Given the most sensitive people, Dr. Brigham and Women’s Hospital Emergency Physician in Boston. Jeremy Faust set out last month to determine how low people would go to stop masking indoors without endangering people with severely weakened immune systems. systems.

He imagined a hypothetical man who did not benefit from vaccinations, wore a good mask, took hard-to-obtain prophylactic drugs, attended regular meetings and went shopping, but did not work in person. He aimed to keep the susceptibility of infected people below 1% for four months.

To reach that point, he found that the country would have to continue to disguise itself indoors until the weekly infection rate fell below 50 per 100,000 people – a tougher restriction than the CDC currently uses, but nonetheless a criterion for targeting, he said. .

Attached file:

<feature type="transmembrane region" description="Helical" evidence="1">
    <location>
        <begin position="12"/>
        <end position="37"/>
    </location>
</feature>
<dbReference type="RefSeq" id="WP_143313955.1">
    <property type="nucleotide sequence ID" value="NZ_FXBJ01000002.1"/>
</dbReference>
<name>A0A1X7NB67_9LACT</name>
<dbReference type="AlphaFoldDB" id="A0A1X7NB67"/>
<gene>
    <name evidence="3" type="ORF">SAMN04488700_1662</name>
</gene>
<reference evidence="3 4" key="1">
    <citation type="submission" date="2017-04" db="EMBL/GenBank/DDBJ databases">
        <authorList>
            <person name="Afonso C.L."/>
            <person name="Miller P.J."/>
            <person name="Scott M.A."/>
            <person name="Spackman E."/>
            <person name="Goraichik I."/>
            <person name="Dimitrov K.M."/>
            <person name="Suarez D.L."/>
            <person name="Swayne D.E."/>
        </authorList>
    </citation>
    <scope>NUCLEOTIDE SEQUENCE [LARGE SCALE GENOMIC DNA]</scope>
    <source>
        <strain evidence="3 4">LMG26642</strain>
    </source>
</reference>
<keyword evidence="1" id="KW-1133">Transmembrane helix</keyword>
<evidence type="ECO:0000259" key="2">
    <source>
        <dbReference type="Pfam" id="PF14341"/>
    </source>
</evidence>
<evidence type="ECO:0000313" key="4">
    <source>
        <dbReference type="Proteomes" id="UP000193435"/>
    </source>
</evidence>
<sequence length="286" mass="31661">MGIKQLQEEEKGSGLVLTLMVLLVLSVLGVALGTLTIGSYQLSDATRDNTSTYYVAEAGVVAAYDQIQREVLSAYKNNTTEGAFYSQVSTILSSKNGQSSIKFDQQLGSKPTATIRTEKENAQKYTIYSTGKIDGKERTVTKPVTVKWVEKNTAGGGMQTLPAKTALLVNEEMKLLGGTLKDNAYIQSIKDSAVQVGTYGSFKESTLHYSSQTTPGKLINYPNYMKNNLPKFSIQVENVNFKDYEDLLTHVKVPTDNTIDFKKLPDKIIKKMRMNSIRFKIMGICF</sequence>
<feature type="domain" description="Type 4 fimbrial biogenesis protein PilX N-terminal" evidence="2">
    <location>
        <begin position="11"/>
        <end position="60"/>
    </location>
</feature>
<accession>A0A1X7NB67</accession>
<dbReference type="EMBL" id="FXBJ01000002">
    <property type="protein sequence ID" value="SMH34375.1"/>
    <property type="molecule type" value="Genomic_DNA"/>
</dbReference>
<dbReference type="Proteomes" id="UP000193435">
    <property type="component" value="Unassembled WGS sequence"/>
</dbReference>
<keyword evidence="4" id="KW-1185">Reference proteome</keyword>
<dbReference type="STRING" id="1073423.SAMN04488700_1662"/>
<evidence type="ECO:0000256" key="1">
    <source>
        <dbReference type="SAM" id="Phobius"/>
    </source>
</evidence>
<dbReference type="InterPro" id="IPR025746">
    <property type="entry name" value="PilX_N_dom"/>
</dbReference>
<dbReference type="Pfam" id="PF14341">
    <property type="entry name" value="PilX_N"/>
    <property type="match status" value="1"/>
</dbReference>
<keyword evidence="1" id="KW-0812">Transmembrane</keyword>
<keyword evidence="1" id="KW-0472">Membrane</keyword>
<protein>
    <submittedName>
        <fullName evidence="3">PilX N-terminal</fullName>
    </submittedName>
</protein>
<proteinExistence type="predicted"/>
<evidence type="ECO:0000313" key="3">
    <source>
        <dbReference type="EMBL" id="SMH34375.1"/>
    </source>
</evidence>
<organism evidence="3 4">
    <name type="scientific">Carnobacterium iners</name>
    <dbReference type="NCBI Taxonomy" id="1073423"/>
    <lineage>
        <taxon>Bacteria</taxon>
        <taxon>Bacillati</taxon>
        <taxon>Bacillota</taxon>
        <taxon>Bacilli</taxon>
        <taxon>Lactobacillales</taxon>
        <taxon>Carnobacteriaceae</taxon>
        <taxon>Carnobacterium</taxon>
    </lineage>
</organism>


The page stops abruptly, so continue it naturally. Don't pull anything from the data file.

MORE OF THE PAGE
“If you just say, ‘We’ll take off the masks when things get better,’ which I hope is true, but it’s not really helpful because people don’t know what ‘better’ means,” Faust said.

Layered Protections

The end of collective efforts to reduce the level of infection for people with immunodeficiency has been frustrating.

Marney White, a professor of public health at Yale University who has a weakened immune system, said: He said families in the local school district encouraged each other not to report each other’s COVID incidents. “It is impossible to calculate the risk in these situations,” he said.